Doctors resort to a pelvic ultrasound to confirm your reproductive organs are in a healthy condition. This ultrasound helps examine the female vagina, ovaries, uterus, cervix, and fallopian tubes. 

Sound waves are directed to your organs through your tissues using the transducer tool. In turn, the reflected waves are picked up by the transducer and convey an accurate assessment of your internal organs.

Depending on why you need an ultrasound, you may be subjected to either one or both these methods:

  1. Transvaginal may give you mild pain as latex or plastic-covered thin and long transducer is inserted into your vagina 
  2. Transabdominal ultrasound is painless and conducted on a full bladder by moving the transducer on your tummy covered in gel

Here is where all your doubts surrounding pelvic ultrasounds are put to rest. These ultrasounds help your doctor to:

  • Detect problems in the functioning of your uterus
  • Identify harmless growths and tumors in your pelvis
  • Monitor your ovaries if you are undergoing treatment for infertility 
  • Spot inflammatory conditions
  • Diagnose pregnancy problems
  • Recognize health issues in a growing fetus

An ultrasound examination is an advanced, painless, and comparatively non-invasive diagnostic tool used commonly. It detects issues within the body that could otherwise go unnoticed, without making an incision. Here, we attempt to answer the questions you may have regarding female pelvis ultrasound:

How Do I Prepare For It?

One hour before your appointment, you are advised to drink clear fluid amounting to 24 ounces minimum. Wait till after the examination to empty your bladder as the fluids within your system facilitate a transabdominal ultrasound.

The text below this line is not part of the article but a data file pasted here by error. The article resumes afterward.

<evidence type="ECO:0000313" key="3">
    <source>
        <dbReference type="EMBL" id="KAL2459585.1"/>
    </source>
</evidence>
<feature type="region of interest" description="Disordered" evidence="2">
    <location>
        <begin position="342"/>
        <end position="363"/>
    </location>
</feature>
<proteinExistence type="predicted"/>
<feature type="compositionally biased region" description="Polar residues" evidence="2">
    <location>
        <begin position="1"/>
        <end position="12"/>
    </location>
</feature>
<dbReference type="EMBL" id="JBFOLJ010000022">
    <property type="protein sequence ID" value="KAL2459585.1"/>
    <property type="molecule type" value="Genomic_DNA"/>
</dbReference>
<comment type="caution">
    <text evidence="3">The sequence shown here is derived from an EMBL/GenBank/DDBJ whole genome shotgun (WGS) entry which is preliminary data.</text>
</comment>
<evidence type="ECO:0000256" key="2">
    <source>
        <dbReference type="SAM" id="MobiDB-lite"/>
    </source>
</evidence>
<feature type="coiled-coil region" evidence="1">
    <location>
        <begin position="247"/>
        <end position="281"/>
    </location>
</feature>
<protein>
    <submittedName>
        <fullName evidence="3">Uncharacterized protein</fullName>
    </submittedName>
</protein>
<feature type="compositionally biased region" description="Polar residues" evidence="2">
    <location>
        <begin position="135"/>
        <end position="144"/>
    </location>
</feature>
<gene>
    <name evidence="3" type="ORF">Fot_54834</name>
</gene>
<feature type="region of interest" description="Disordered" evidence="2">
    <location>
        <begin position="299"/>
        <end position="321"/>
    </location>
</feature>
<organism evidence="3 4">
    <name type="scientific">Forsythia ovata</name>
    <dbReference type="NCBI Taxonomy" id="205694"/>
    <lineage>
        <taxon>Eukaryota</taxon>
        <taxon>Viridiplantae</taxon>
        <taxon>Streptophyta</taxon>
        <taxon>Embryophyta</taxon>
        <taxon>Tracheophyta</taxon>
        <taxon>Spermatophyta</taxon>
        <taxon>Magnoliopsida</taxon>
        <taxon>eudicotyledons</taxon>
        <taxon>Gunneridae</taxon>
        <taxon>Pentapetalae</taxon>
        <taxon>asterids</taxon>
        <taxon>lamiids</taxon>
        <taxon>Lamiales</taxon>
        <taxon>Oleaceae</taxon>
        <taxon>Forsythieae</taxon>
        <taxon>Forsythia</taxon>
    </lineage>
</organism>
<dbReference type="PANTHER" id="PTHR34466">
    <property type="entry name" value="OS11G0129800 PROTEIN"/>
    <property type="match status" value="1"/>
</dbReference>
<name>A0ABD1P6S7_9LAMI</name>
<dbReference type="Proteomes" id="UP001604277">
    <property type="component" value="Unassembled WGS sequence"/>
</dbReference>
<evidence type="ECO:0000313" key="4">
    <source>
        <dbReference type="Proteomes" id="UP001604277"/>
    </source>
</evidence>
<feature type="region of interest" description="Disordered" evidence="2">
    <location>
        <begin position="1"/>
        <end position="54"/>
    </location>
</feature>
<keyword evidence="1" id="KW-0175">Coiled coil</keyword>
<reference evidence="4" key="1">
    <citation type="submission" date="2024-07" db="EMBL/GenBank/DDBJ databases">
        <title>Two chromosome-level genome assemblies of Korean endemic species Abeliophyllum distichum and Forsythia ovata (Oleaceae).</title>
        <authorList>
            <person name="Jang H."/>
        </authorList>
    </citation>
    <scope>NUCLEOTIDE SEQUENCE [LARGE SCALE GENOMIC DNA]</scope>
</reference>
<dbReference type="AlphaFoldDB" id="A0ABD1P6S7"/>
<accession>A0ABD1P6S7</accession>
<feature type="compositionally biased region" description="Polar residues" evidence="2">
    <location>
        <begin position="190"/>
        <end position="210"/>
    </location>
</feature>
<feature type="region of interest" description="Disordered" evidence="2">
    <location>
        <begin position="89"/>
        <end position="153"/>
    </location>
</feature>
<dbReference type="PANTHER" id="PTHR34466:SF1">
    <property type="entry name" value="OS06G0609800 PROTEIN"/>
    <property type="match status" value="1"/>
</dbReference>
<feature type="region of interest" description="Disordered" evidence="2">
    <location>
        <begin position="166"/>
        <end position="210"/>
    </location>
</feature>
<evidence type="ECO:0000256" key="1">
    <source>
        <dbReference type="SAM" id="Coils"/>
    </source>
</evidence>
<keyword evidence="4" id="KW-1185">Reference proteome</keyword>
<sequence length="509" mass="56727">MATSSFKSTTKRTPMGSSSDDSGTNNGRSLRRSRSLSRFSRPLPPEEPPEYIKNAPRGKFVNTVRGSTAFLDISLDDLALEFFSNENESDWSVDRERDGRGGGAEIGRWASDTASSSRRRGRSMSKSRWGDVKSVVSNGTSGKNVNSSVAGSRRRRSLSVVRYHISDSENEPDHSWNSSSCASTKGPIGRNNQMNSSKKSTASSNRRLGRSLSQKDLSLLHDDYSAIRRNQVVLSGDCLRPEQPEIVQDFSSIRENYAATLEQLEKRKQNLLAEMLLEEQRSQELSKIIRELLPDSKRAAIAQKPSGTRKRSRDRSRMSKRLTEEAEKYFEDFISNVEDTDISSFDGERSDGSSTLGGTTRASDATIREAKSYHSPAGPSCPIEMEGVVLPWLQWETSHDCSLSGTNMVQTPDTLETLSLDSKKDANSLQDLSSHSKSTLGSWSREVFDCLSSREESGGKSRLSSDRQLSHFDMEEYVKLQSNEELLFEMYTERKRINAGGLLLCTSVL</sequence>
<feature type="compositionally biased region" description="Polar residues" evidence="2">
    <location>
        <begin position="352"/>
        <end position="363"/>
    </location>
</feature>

For a transvaginal ultrasound, empty your bladder just before undergoing the procedure. Only an ultrasound does not require any fasting or sedation. Your doctor may advise a specific preparation based on your medical history.

What Happens During The Procedure?

Ultrasounds are either performed at your doctor’s office or when admitted to a hospital. You may have to remove your clothing and accessories that may come in the way of the scan and be provided a gown instead. During a transabdominal ultrasound, you lie on your back, and a gel is applied to your abdomen. 

The transducer is pressed around your skin, moved around the examination area, and corresponding images are displayed on a computer screen. On completion of the procedure, the gel is removed, and you can empty your bladder. The only difference in a transvaginal ultrasound is that a lubricated transducer is inserted into your vagina to examine that region.

Are There Any Risks Involved?

In the absence of radiation, there are no risks associated with a pelvic ultrasound. If you have a latex allergy, bring the same to your doctor’s notice, especially before undergoing a transvaginal procedure. Apart from the slight discomfort you may experience because of a full bladder, or when the transducer is inserted, there is nothing to fear.

When Can I Know The Results?

If everything appears normal during the ultrasound, your doctor will convey the same immediately. Should they need to closely review the images to rule out any abnormality, they may revert after a few days. Intestinal gas and severe obesity may not lead to an accurate ultrasound result. 

Approach the best in the business for a comprehensive understanding of this diagnostic practice.